Month: October 2015

Building Bridges – Part 3 of Julia’s Engineering Journey

Building Bridges – Part 3 of Julia’s Engineering Journey

By Julia Thompson, Ph.D.

After the reading about innovative cook stoves in my junior year of college (described here), the professor (Dr. Kammen) announced a talk about cook stoves. The talk was centered on an initiative to fund cook stoves as a way to reduce indoor air pollution and invited the class to attend. The presenter stated that the principal goal was to raise 50 million dollars to fund a project that would provide seed money for communities. This would grow local businesses that developed and built the stoves, and burned cleaner to reduce indoor air pollution. Over fifty percent of the world’s population uses biomass, such as wood or dung, for cooking. Many of these stoves create tiny particles that build up in the homes result in significant adverse effect on human health.

During a break, I headed to the snack bar and talked with a graduate student studying public policy. We discussed the fact that there is little co-mingling among students in different disciplines. I was probably the only engineer in the room, and I thought this was a topic in which engineers should be engaged in. She also said there was not much attempt within public policy to work with engineers. We agreed that greater collaboration was necessary.

I had to leave the talk early to go to my bio-chemical engineering course. Usually, the class consisted of lectures on formulas describing bio-reactions, such as calculating the reduction in reaction time that accompanies the use of a catalyst. This course was a chemical engineering elective, and I chose it either because it seemed the most interesting to me or because it fit in my schedule. I don’t remember.

This day, however, was unique. We had a guest lecturer, the vice president of a large pharmaceutical company. The guest lecturer described the process required to bring a drug onto the market, including the clinical trials, patents, potential governmental blocks, and the costs that it entails. He used the example of a cancer drug that cost billions of dollars to develop and required many years to receive FDA approval. He concluded the talk by reading a heartfelt letter from a woman who had cancer and was able to live longer because of the drug he and his company produced.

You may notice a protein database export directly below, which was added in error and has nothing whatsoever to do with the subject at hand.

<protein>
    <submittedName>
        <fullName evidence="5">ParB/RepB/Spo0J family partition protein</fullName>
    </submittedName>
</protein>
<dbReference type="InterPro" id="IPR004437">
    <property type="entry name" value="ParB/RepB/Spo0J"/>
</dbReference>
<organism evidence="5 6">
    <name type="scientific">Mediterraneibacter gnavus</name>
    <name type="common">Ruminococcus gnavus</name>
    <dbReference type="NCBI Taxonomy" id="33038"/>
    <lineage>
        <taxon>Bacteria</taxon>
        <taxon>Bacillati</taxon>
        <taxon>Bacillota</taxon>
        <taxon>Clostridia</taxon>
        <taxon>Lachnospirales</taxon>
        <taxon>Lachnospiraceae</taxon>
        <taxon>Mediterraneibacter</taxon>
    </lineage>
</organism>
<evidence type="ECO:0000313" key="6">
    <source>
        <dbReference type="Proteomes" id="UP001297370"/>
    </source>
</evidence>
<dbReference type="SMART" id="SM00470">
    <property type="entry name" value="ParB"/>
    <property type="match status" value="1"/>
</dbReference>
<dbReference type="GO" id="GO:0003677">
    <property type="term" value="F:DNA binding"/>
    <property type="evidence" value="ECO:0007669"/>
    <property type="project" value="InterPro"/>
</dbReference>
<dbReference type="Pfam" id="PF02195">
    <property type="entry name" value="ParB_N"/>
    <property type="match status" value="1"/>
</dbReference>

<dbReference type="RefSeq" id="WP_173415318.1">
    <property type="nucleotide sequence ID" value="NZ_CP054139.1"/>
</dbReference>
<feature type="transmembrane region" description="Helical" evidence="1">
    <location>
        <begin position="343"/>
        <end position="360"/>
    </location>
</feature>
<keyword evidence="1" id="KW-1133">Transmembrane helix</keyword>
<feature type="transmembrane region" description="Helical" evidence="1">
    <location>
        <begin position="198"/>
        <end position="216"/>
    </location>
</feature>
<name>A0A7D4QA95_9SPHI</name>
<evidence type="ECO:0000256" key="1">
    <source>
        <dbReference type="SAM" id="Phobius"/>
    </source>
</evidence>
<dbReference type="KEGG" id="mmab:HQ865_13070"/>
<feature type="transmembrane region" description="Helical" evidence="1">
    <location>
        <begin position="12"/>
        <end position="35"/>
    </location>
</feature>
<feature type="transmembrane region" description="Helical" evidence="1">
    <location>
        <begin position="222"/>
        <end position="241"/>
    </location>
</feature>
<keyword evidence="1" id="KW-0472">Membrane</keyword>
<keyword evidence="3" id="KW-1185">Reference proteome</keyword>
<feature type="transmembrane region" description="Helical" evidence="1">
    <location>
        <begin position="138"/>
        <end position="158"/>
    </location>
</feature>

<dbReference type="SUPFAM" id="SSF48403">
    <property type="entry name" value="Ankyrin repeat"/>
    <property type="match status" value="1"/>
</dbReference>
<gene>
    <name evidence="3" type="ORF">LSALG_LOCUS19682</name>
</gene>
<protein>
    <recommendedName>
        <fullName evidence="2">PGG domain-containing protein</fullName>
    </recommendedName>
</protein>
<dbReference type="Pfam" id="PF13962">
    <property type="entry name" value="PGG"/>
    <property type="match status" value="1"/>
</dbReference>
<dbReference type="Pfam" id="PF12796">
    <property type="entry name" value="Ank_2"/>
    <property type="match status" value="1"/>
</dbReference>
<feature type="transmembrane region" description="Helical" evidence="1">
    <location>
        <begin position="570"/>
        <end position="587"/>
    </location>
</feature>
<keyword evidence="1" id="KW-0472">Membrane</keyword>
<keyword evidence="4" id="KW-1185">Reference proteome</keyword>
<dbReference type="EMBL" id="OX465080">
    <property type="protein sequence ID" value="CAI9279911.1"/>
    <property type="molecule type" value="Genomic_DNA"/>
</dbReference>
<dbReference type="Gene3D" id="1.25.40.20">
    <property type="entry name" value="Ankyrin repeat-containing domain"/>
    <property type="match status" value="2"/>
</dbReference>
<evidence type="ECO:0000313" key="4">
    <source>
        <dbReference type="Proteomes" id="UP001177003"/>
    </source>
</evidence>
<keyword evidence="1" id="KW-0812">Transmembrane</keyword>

Connection to my Journey

Two things struck me that day. First was the separation on campus—the lack of discussion across disciplines—and the second was the inequality it represents. The engineers were not present at the cook stove talk, as that was not considered a normal topic for them. Although I don’t think engineers should go out and design all the cook stoves—the last post highlighted why that wouldn’t work—they should be involved in the discussion of appropriate technology.

The second thing that struck me was the inequality of the situation. The problems engineers faced were much more likely to impact wealthy populations and not marginalized populations. Engineers were being presented a picture that the way to make a meaningful difference in people’s lives was through major industries, like pharmaceuticals, in the comfort of their own classrooms. Large industry has a significant influence on engineering education in the United States. They serve on advisory committees, providing input on graduation requirements and courses, and in my experience that day, even the vice presidents comes in and gives lectures to the class. Thus, engineering students are presented with a clear career pathway into industry through the universities and professional societies, while I did not see any pathway present to serve disenfranchised communities.

This is the day that I discovered my passion—to build bridges: engineering, and social —and thereby open more pathways for engineers to make a meaningful contribution in marginalized communities.

I should mention that since Fall 2005, the time I am writing about here, I have learned about many engineering programs that do a good job introducing engineering students to social and environmental contexts. Here are a few – Engineering service-learning and community engagement programs, such as Engineering Projects In Community Service (EPICS) at Purdue, the Global Project Program (GPP) at Worcester Polytechnic Institute (WPI), Community Playground Project at Louisiana State University (LSU), and Humanitarian Engineering Major at Colorado School of Mines. The first three were cases for my dissertation work, and I know these programs well. This list programs are just a few that intentionally embed the engineering context in real life social and environmental context.

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Image Creating Solutions illustrated by Frits Ahlefeldt 

Flying machines represent our ability to leave the ground and live in three dimensions

Flying machines represent our ability to leave the ground and live in three dimensions

By Richard Mark French, Ph.D.

I think some engineers – though certainly not all; we can be real stiffs sometimes – relate to their work in a very spiritual way. I also think that the spiritual nature of their work is extremely personal, just like the spiritual dimensions of anyone else’s life. Alas, I can only tell you about my own experience. For what it’s worth, here it is.